Dani Rodrik for quite a while. Much of what he writes is (rather) accessible to all and that is very important for IB Economics students. I just read a very short and very interesting article he wrote titled The Double Standard of America’s China Trade Policy. There are zillions of articles on the US - China trade conflict and for us it is a conflict worth paying close attention to. Rodrik's article is great because he puts it in context.
..and:China plays the globalization game by what we might call Bretton Woods rules, after the much more permissive regime that governed the world economy in the early postwar period. As a Chinese official once explained to me, the strategy is to open the window but place a screen on it. They get the fresh air (foreign investment and technology) while keeping out the harmful elements (volatile capital flows and disruptive imports).In fact, China’s practices are not much different from what all advanced countries have done historically when they were catching up with others. One of the main US complaints against China is that the Chinese systematically violate intellectual property rights in order to steal technological secrets. But in the nineteenth century, the US was in the same position in relation to the technological leader of the time, Britain, as China is today vis-à-vis the US. And the US had as much regard for British industrialists’ trade secrets as China has today for American intellectual property rights.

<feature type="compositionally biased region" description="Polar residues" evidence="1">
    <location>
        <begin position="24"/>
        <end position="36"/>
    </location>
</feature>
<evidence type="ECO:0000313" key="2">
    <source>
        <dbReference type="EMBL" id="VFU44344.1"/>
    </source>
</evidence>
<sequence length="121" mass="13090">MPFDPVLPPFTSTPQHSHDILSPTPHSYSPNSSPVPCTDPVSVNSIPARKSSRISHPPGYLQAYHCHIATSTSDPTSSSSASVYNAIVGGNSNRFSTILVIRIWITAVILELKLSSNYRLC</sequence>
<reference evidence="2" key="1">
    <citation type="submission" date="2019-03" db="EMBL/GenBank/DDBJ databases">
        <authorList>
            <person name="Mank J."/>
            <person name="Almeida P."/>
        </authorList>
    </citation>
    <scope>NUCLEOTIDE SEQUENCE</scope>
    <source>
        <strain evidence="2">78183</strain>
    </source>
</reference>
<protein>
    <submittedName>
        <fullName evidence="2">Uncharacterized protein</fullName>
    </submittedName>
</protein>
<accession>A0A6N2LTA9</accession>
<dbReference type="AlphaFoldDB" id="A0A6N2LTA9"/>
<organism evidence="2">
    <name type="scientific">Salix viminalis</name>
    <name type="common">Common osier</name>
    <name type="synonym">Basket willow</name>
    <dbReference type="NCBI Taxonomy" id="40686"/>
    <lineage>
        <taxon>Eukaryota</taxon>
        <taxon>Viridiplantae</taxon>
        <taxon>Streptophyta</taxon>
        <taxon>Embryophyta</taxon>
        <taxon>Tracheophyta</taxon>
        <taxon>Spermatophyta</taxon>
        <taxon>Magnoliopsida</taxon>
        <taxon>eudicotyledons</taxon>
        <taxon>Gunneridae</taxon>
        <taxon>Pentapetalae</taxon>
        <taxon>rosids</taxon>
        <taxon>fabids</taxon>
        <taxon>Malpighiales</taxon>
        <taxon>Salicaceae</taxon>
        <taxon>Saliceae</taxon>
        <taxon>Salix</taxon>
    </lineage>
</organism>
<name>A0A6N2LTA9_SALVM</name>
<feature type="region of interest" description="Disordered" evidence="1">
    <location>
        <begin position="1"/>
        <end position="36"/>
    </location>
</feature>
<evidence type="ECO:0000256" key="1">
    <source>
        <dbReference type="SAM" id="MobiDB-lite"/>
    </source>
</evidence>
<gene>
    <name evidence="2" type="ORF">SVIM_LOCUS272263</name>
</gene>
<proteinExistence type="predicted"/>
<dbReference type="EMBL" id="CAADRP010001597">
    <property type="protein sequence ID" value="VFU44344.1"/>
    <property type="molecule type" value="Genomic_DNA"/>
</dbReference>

Five minutes to check out!The fledgling textile mills of New England were desperate for technology and did their best to steal British designs and smuggle in skilled British craftsmen. The US did have patent laws, but they protected only US citizens. As one historian of US business has put it, the Americans “were pirates, too.”